A one-hour presentation at a monthly breakfast meeting about one’s life is not an easy task, requiring both a return to details of the past and a careful winnowing to separate out the most memorable and significant. Yet the authors of the memoirs in this volume, Continuing the Journey: the Geography of Our Faith, have been singularly successful in choosing what to offer from their lives. In turn, readers will discover many of the most stimulating insights and commitments that have enriched the educational milieu of our Mennonite campus. Of great importance and influence is the fact that over half of the group brought significant international experience to their classrooms, laboratory, or library; and several have served in influential administrative roles in at least three Mennonite colleges and seminaries. One has made his major contribution to the EMU campus as one of the founders of ACRS, the Anabaptist Center for Religion and Society.
The sixteen authors are all colleagues with whom I have been privileged to work (here or abroad) and who have challenged and blessed my life. Several of them were encouraging mentors in my earlier years of study at EMU, and some I had the privilege of hiring when I was in administration at the college. We know each other well, and I applaud their willingness to share both their various strengths and weaknesses, revealing the good spirit and forgiving grace that make life in community meaningful.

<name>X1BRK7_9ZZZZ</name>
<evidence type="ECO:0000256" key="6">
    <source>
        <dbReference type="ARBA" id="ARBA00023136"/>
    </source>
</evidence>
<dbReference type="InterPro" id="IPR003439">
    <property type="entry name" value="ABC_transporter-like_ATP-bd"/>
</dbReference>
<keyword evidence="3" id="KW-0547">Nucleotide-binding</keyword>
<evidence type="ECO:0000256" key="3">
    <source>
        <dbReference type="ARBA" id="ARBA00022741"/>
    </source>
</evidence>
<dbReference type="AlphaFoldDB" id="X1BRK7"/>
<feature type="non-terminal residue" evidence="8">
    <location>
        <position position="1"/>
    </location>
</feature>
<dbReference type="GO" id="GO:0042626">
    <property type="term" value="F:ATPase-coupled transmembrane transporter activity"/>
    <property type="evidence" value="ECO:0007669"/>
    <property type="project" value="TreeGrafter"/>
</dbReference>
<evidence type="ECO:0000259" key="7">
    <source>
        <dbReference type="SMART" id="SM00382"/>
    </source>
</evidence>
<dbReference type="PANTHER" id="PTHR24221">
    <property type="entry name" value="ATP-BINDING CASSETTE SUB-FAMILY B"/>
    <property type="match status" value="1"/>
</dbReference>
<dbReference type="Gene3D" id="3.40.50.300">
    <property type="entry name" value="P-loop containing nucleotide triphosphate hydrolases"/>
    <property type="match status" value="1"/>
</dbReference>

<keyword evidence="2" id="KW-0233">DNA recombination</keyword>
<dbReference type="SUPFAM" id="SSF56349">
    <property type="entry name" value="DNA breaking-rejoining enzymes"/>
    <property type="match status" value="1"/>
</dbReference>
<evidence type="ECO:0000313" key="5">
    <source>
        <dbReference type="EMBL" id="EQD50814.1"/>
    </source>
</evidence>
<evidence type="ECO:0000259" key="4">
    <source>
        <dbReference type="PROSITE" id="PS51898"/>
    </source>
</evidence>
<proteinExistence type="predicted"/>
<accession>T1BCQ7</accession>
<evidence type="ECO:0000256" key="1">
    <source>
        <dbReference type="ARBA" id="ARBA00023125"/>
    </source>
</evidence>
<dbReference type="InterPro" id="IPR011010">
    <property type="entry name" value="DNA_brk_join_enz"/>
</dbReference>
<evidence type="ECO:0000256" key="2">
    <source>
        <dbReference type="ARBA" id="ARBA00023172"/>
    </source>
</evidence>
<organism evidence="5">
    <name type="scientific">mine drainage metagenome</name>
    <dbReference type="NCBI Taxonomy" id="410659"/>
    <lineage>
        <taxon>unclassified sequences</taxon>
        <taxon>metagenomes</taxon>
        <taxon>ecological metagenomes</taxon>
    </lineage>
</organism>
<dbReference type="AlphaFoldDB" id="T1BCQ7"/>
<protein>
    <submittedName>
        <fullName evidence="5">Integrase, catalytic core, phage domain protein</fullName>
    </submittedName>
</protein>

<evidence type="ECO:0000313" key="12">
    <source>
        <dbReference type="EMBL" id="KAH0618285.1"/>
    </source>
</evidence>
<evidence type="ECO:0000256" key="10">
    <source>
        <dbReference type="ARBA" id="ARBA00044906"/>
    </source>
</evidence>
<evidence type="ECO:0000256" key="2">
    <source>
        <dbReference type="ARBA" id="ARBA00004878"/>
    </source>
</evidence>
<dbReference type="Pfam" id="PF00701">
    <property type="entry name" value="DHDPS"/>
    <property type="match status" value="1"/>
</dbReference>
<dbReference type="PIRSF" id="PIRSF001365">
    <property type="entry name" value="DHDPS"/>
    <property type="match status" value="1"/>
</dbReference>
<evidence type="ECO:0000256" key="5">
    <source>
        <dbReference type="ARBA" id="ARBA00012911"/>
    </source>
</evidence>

Each writer maintains her or his own voice; but all of the memoirs convey the authors’ integrity, respect, mutuality, faith, and commitment to social mission. Indeed, these autobiographical accounts open many windows on the choices (and their reasons) of persons who have helped shape the lives of young people for several generations in preparing them for service in the cause of Christ. Moreover, if the stories of their students and the subsequent decades of service could also be included, we readers would see more clearly the vision that relates our Anabaptist faith to life in the present.
This volume offers a remarkable insight into the uniqueness that makes a small denomination like the Mennonites relevant as a “free church” in society, a church that strives to engage our times and culture according to the priorities of the kingdom of God, of which we are members.
Sola Deo Gloria!
Dr. Myron S. Augsburger
Copyright © 2009 by Cascadia Publishing House LLC